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Feeling Trashy

After the storm, the deluge of garbage bags. Understanding the singular dissonance of un-picked-up trash.

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Illustration by Jacob Thomas  

On the best of days, garbage is a nuisance, but when it lingers longer than normal on city streets, there are many reasons to grumble. Berms of black plastic bags do nothing to enhance neighborhood aesthetics, and the whole fetid collection becomes a five-star dining experience for rats. Yet that’s nothing compared with a deeper, more subtle dread that trash can provoke.

It’s not that garbage-bag gatherings themselves are unusual in New York. Starting in the early-nineteenth century, city planning (such as it was) left us with few alleys or other out-of-sight places to stash trash on collection day. And so we have to leave our refuse out for all the world to see, to the surprise of a lot of newcomers. New York functions as well as it does in part because, no matter how often we besmirch our sidewalks with sacks of rubbish, it’s all picked up with punctual efficiency.

In fact, it is one of the ironic privileges of modern life that we don’t give our trash much thought. We put it on the curb and go about our lives; when we look again, it’s gone. It’s not for nothing that solid-waste managers call it a “stream.” Like their aqueous counterparts, waste streams flow continuously—nearly 60,000 tons a week in New York, and that’s just for household trash. That flow is stopped very rarely, and then only because of an extraordinary disruption, so any change is unsettling. A city adorned in garbage is a city out of its proper alignment with the universe.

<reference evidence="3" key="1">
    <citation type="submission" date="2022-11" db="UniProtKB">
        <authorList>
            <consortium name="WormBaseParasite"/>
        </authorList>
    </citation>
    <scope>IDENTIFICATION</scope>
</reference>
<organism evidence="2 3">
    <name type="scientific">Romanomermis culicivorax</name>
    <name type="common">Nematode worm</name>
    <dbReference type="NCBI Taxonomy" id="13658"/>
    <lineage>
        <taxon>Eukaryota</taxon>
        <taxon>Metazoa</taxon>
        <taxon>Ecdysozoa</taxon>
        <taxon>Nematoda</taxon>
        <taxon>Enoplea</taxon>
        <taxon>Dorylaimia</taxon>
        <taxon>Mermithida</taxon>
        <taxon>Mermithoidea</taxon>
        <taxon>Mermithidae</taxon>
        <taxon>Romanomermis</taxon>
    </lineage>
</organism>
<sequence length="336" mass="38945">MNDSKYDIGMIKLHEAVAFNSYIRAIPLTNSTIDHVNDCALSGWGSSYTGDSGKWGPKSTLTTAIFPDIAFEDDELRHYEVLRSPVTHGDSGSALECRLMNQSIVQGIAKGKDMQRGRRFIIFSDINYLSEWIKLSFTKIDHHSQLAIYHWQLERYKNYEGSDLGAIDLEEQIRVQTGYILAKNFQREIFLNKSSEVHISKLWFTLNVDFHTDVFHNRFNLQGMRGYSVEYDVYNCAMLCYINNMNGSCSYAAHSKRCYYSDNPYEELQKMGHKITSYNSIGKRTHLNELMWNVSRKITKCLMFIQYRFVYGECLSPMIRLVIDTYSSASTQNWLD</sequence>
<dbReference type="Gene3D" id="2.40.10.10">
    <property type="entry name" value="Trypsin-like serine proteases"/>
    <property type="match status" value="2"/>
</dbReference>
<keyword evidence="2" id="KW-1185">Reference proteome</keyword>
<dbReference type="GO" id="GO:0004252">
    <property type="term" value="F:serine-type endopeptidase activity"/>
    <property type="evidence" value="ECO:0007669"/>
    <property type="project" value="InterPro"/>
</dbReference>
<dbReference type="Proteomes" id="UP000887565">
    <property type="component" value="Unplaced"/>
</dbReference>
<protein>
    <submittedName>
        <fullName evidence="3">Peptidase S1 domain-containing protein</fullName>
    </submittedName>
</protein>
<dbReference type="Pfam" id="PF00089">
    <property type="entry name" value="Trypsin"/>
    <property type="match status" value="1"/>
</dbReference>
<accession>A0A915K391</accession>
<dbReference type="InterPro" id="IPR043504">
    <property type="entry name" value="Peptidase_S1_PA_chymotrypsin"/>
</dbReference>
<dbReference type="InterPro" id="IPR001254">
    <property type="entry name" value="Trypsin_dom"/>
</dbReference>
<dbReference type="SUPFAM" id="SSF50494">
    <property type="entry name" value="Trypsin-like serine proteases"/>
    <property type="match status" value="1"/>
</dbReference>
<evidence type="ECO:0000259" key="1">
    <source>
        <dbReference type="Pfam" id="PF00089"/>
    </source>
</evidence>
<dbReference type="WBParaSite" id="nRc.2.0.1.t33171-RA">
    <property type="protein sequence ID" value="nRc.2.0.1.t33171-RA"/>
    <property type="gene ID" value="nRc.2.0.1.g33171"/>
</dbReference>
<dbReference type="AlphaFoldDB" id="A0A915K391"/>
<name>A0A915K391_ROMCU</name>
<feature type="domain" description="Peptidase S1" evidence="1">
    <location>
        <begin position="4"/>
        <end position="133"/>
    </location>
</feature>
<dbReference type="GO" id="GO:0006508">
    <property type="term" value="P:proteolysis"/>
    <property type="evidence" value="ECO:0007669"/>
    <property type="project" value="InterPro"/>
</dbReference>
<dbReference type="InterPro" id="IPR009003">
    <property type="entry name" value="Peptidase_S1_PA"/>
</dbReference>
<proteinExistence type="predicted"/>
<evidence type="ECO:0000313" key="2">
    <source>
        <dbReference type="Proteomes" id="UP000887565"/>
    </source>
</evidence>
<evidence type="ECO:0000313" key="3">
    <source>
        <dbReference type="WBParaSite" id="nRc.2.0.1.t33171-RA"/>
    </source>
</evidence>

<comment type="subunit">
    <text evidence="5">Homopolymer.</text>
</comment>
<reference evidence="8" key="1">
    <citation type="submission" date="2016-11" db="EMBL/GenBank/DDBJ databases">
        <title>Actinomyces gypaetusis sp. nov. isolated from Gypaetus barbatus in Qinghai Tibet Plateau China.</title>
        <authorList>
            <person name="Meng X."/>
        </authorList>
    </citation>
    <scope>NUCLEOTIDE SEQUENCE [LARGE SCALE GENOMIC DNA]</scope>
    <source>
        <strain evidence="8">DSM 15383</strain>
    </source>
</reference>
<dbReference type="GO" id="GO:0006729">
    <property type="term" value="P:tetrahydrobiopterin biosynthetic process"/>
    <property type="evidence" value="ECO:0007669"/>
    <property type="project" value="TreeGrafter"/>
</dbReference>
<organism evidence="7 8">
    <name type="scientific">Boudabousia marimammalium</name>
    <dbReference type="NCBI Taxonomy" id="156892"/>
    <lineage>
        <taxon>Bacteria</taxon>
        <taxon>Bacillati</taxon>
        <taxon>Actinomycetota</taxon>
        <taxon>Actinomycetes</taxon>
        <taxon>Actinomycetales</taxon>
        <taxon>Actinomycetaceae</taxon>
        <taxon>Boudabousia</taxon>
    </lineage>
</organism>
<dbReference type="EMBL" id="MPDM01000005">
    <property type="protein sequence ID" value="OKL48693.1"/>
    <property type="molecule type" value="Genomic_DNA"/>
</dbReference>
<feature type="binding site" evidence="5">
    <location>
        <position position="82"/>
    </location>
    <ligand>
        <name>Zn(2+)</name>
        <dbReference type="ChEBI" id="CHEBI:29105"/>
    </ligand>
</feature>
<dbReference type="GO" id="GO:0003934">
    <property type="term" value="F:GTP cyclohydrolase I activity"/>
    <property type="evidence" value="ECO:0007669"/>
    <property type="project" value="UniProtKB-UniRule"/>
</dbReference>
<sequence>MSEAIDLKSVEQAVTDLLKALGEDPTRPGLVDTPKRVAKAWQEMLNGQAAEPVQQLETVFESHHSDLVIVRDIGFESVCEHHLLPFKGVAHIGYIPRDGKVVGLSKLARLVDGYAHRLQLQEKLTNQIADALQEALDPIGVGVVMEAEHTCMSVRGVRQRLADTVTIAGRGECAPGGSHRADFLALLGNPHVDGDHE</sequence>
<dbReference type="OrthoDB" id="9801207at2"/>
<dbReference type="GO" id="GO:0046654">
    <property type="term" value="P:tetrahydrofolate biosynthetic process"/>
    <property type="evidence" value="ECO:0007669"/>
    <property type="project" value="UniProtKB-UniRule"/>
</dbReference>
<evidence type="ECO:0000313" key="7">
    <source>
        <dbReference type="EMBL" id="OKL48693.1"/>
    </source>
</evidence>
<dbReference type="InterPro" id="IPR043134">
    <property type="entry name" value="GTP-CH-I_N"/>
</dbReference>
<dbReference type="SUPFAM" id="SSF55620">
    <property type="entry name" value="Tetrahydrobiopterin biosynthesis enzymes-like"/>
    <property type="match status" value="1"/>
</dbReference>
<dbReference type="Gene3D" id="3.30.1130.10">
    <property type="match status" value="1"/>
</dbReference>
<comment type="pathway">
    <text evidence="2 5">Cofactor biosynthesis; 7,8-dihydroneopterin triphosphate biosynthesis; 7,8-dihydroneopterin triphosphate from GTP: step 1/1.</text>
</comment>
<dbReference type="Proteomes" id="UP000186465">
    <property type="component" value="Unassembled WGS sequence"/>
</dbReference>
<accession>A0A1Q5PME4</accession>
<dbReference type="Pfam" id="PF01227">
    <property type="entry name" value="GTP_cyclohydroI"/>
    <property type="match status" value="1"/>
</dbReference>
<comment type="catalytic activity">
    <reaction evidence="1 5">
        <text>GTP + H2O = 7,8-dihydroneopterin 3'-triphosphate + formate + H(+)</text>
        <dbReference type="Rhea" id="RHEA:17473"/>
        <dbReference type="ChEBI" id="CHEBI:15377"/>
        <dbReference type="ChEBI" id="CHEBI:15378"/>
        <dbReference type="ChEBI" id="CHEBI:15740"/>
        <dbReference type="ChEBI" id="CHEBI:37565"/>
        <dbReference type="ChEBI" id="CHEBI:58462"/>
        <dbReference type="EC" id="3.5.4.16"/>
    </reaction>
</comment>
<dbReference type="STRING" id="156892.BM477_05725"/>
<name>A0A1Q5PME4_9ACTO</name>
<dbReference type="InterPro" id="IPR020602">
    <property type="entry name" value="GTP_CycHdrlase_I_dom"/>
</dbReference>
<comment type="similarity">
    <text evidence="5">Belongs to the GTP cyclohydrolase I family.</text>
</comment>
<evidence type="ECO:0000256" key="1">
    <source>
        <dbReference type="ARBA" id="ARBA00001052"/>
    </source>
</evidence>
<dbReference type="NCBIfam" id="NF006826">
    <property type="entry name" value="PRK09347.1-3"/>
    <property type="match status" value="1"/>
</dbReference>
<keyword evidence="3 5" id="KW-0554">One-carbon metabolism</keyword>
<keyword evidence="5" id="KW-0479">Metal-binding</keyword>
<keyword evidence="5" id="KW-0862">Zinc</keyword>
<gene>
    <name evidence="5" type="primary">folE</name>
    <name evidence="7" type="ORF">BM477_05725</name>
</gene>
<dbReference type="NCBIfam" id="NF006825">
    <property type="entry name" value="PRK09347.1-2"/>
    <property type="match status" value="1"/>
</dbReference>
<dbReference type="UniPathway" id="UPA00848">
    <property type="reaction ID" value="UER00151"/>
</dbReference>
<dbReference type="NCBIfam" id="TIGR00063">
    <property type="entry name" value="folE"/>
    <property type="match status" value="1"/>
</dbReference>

When trash piles up, it shows us one of the otherwise hidden costs of speed. New Yorkers, like many urbanites, require what I call an average necessary quotidian velocity. More plainly, we like to move fast. But a breakneck pace can only be maintained because so much of our material world is disposable: If that coffee cup or plastic bag or hand towel required care, it would encumber me and thus slow me down. Such choices, of course, contribute to the ever-rising volume of our castoffs, an unhappy fact that we mostly ignore. The post-blizzard piles of trash, with their in-your-face visual rudeness, have been vivid reminders that garbage is the constant and necessary dark side of our everyday conveniences.

And then there are the secrets that lie within our trash. One weirdly effective way to embarrass someone is to excavate and analyze the contents of his garbage can. I’ve seen this firsthand, when I required my students in an anthropology seminar to save and then bring to class everything they normally would have thrown away during a single 48-hour period. Though they were enthusiastic about the exercise, they were downright inhibited when it was time to do an archaeology of their refuse. Even if our telltale remnants are usually not held up to such scrutiny, we’d still like them all to disappear as fast as possible, please.

We feel these things because garbage points to one of our most profound fears. The raw fact of household waste, particularly the way we make it in this time and place, is proof that whatever comes into our home as “goods” sooner or later goes out as “bads.” It’s a reminder that everything is temporary. Everything. Not just your stuff. Yourself, too. No wonder we want it out of our sight.

Have good intel? Send tips to intel@nymag.com.


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